NBC 6 Responds

Airline Refund Complaints Skyrocket During Pandemic

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Refund complaints to the federal government have skyrocketed over the pandemic. NBC 6’s Sasha Jones reports

Refund complaints to the federal government have skyrocketed over the pandemic.

The U.S. Department of Transportation is beefing up staff to help secure refunds for passengers of canceled flights.

Flight cancellations and schedule changes have impacted many air travelers over the pandemic.

According to U.S. DOT, airlines and ticket agents have a legal obligation to provide refunds to consumers if the airline cancels or significantly changes a consumer’s flight.

But early in the pandemic, many passengers had difficulty getting refunds.

According to the Department of Transportation, a little more than 2 percent of all domestic flights were canceled between March 2019 and July 2019. That number is actually down in 2021. For the same time period in 2021, that number is around 1 percent.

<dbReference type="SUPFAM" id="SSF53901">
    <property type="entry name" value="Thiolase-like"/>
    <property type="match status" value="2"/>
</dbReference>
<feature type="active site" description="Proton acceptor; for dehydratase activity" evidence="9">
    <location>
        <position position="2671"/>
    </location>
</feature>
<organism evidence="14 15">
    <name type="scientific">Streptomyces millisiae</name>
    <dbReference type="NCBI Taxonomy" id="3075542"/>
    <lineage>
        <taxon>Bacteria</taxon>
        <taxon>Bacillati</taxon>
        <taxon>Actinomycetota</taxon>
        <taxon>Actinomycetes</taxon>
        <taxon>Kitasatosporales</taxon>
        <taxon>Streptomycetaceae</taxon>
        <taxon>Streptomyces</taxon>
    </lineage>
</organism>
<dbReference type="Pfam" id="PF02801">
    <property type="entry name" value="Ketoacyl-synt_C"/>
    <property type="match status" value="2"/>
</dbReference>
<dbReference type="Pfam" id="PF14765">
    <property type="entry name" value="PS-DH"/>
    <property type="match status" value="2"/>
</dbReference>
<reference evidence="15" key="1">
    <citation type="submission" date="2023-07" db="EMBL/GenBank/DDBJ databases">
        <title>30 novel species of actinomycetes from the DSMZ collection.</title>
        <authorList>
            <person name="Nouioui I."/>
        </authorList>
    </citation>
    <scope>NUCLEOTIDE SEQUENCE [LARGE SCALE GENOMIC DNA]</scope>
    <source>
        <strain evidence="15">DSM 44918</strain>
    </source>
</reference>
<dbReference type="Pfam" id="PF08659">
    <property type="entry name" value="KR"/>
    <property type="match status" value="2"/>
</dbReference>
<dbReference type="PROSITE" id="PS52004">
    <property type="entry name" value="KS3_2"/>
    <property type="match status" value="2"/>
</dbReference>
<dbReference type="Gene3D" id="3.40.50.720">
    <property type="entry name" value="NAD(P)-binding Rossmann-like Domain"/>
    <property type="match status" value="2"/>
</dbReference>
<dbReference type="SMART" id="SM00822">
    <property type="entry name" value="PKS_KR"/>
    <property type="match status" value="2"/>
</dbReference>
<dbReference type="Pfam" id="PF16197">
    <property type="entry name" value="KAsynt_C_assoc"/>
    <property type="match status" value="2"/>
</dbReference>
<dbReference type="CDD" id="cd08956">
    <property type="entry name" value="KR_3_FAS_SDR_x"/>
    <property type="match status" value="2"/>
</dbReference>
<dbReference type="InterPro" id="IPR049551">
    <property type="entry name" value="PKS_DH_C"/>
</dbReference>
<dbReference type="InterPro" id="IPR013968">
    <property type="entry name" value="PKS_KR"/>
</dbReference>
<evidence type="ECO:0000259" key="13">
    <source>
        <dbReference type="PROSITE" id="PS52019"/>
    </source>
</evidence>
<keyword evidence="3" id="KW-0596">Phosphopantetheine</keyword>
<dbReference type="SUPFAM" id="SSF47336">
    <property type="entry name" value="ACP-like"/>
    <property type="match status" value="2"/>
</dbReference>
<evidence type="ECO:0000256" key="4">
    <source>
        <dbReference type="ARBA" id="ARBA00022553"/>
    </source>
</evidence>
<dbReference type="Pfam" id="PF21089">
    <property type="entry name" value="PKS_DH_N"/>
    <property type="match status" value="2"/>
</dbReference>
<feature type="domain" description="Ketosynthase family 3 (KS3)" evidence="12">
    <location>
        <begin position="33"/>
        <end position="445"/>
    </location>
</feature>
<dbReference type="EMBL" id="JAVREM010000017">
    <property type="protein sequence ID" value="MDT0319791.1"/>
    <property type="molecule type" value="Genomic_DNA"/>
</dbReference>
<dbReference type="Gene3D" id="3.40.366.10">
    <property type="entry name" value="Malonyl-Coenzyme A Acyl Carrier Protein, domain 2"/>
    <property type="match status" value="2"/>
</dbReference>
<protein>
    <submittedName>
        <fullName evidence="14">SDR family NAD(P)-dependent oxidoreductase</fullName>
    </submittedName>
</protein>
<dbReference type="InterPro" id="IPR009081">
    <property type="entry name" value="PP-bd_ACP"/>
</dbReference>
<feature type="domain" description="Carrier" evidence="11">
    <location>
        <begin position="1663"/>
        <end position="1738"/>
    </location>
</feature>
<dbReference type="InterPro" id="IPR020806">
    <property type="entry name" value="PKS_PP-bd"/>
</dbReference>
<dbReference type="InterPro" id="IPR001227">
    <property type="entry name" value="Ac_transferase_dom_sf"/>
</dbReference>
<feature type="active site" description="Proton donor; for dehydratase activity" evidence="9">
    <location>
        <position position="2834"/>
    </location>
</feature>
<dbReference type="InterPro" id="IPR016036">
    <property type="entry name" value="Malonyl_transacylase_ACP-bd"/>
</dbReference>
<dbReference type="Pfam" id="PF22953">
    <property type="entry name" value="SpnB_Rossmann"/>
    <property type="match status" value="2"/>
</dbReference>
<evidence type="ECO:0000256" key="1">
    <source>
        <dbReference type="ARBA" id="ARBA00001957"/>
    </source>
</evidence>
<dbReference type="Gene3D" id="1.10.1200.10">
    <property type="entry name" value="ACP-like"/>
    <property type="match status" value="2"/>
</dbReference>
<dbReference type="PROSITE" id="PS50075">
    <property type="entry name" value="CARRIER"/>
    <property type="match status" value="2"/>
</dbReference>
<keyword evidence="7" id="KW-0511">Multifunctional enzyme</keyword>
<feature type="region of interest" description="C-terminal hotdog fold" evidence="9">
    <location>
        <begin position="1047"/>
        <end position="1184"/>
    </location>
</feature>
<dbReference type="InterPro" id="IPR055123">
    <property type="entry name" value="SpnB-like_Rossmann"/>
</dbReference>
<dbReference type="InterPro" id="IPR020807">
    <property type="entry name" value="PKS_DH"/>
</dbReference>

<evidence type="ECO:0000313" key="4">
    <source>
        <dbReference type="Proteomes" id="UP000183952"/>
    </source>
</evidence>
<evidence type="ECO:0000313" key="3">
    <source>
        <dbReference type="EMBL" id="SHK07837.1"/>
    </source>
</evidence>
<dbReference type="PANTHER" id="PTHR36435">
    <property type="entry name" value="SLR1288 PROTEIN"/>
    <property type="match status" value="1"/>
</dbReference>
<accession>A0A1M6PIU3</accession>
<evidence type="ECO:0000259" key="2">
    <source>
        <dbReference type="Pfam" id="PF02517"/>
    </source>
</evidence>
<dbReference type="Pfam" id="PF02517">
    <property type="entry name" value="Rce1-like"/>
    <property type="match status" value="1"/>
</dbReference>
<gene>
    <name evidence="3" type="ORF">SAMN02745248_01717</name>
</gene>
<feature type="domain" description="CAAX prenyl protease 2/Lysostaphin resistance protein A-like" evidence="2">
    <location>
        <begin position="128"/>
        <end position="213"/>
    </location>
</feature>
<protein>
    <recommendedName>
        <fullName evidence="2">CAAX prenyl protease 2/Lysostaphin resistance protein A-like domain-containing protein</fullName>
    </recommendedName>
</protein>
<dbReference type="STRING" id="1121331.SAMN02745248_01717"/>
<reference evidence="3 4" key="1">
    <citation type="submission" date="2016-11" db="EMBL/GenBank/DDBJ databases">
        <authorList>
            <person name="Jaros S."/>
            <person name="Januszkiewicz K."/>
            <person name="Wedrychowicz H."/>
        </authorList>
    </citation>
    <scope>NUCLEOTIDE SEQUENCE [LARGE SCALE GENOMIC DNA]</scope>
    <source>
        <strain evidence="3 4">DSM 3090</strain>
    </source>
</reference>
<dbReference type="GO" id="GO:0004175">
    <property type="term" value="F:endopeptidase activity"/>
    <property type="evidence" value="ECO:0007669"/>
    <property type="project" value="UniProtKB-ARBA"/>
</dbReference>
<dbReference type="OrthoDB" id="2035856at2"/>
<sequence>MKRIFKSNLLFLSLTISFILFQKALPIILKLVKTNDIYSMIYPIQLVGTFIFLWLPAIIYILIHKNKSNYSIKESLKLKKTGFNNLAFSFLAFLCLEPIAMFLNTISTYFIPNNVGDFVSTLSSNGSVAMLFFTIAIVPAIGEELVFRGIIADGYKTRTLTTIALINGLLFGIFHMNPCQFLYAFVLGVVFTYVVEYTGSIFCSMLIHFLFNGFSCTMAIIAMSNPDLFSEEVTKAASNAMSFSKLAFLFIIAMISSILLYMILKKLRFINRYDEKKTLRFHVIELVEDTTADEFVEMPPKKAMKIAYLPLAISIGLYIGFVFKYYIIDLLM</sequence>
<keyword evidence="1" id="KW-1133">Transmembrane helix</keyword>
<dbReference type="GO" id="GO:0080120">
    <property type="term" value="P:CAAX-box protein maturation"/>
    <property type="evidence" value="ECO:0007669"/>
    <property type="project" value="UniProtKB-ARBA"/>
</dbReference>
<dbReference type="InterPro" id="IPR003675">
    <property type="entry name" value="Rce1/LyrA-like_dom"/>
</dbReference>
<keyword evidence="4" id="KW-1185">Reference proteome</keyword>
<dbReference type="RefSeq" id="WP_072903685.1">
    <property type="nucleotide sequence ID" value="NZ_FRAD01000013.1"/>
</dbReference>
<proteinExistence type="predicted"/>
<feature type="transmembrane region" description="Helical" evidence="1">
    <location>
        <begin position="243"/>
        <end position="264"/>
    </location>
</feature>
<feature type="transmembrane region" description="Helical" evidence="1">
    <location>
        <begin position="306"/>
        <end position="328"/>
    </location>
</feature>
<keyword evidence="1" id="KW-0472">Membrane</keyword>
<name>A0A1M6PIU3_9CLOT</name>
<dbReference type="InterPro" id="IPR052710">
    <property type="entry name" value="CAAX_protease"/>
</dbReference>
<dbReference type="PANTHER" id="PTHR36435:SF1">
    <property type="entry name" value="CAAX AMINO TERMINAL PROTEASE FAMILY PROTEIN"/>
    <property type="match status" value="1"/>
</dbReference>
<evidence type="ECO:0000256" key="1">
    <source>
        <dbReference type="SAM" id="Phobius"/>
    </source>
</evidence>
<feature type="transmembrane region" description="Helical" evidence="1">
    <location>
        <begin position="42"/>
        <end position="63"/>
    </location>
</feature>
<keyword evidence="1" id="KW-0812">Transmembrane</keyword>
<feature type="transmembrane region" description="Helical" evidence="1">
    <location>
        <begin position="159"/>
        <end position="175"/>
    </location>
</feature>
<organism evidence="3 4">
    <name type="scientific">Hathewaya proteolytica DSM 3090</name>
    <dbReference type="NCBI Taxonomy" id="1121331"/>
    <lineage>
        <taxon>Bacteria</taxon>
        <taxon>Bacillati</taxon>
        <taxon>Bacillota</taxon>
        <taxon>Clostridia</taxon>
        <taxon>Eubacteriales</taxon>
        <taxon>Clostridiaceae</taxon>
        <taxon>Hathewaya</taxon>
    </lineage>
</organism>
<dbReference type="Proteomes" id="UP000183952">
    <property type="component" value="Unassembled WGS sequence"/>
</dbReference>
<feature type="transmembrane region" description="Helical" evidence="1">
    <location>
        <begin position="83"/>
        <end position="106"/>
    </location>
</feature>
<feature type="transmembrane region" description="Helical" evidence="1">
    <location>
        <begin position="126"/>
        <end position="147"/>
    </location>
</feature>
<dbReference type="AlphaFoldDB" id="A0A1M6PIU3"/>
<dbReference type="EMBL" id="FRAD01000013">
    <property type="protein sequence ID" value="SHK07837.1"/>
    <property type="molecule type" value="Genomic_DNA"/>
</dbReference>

Complaints to the Transportation Department during this time period about refunds not paid by airlines have skyrocketed to 70 percent of all complaints filed.

During 2020 and the first half of 2021, complaints concerning refunds made up 84 percent of total complaints.  

Before the pandemic, the department received an average of 17,420 aviation consumer complaints annually with refund complaints accounting for around 8.25 percent.

NBC 6 Responds asked the Department of Transportation for an interview about what consumers should do when their flights get canceled and what is being done to help with refund complaints.

In a news release, the department says they are beefing up efforts to ensure families get their money.

The DOT is taking steps to increase the number of DOT staff handling consumer complaints by 38 percent. They are also issuing formal complaints against airlines with extreme delays in refunds. The DOT is initiating investigations against 20 airlines for failing to provide refunds.

Though passengers are entitled to refunds for significant schedule changes, the DOT  has not specifically defined what constitutes a significant schedule change.

On their website, it says it depends on many factors like the length of the delay or flight. Eligibility is determined on a case-by-case basis.